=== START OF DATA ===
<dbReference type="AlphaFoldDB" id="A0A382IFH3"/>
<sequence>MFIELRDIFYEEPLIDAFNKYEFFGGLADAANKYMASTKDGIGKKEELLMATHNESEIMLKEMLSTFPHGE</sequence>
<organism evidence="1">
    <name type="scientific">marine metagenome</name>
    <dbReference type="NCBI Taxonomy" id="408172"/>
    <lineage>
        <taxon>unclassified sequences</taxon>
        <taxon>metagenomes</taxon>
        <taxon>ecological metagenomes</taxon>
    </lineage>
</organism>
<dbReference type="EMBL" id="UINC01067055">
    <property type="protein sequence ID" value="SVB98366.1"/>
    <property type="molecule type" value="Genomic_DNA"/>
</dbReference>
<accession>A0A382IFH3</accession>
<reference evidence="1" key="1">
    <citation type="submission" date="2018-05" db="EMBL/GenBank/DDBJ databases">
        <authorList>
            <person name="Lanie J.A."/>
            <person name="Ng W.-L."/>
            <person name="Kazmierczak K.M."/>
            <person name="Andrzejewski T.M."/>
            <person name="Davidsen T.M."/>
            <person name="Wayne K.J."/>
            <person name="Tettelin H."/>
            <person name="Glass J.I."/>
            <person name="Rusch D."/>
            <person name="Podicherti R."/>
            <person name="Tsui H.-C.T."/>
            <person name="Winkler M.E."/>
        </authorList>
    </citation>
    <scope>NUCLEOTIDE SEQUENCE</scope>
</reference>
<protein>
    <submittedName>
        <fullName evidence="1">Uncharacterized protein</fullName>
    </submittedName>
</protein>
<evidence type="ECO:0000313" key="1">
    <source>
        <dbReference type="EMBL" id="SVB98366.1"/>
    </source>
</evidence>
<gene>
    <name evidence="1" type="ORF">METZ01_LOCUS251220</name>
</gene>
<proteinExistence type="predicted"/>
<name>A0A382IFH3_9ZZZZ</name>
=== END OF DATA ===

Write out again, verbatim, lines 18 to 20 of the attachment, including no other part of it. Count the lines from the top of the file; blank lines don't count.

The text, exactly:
    <citation type="submission" date="2018-05" db="EMBL/GenBank/DDBJ databases">
        <authorList>
            <person name="Lanie J.A."/>